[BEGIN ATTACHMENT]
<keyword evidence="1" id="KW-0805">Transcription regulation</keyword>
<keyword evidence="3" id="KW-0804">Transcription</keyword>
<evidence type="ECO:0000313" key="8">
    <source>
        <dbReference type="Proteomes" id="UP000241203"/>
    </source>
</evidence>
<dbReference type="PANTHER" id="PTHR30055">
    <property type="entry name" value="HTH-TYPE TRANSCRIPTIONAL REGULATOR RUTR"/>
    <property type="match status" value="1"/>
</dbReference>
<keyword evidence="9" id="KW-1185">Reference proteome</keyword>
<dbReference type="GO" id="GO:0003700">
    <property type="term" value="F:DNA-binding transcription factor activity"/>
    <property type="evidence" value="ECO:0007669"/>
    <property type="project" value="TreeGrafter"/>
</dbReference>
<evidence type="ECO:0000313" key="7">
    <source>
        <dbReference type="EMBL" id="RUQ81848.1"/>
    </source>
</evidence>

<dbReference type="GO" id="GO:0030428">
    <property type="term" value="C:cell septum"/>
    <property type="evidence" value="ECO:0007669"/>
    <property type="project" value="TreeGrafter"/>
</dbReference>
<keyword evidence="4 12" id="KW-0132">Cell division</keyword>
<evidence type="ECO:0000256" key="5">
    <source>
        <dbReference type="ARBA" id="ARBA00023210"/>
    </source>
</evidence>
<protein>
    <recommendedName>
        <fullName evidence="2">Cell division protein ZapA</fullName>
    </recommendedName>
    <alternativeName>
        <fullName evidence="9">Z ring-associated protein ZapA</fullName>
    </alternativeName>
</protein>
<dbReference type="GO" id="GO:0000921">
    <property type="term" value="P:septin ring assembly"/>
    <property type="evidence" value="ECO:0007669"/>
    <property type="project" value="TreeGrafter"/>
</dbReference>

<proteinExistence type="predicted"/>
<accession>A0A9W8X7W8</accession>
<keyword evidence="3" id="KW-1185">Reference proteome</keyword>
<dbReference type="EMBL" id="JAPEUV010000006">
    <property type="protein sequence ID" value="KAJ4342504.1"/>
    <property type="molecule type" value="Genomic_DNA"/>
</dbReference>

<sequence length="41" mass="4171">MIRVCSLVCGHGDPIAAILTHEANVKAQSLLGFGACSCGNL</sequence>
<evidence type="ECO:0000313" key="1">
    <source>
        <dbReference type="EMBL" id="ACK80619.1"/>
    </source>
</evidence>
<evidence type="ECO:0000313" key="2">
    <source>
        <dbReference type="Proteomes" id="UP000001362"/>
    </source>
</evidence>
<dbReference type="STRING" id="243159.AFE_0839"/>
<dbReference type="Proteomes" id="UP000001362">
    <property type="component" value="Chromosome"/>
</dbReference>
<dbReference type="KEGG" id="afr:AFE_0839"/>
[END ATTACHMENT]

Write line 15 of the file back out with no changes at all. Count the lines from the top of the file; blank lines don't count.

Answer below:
    <property type="evidence" value="ECO:0007669"/>